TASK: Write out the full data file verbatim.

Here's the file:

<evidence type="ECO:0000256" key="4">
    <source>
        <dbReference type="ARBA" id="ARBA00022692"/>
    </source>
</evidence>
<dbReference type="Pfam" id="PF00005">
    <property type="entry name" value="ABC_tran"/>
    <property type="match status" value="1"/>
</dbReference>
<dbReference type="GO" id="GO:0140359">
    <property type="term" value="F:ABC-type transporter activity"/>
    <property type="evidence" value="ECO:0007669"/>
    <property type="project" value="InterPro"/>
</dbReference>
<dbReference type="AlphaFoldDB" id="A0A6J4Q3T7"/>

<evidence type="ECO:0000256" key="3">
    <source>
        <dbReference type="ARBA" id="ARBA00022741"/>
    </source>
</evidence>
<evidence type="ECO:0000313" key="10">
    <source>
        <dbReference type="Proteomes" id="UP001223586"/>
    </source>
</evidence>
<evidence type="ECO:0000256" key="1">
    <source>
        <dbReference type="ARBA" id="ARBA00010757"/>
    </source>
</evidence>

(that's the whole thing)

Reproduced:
<evidence type="ECO:0000256" key="4">
    <source>
        <dbReference type="ARBA" id="ARBA00022692"/>
    </source>
</evidence>
<dbReference type="Pfam" id="PF00005">
    <property type="entry name" value="ABC_tran"/>
    <property type="match status" value="1"/>
</dbReference>
<dbReference type="GO" id="GO:0140359">
    <property type="term" value="F:ABC-type transporter activity"/>
    <property type="evidence" value="ECO:0007669"/>
    <property type="project" value="InterPro"/>
</dbReference>
<dbReference type="AlphaFoldDB" id="A0A6J4Q3T7"/>

<evidence type="ECO:0000256" key="3">
    <source>
        <dbReference type="ARBA" id="ARBA00022741"/>
    </source>
</evidence>
<evidence type="ECO:0000313" key="10">
    <source>
        <dbReference type="Proteomes" id="UP001223586"/>
    </source>
</evidence>
<evidence type="ECO:0000256" key="1">
    <source>
        <dbReference type="ARBA" id="ARBA00010757"/>
    </source>
</evidence>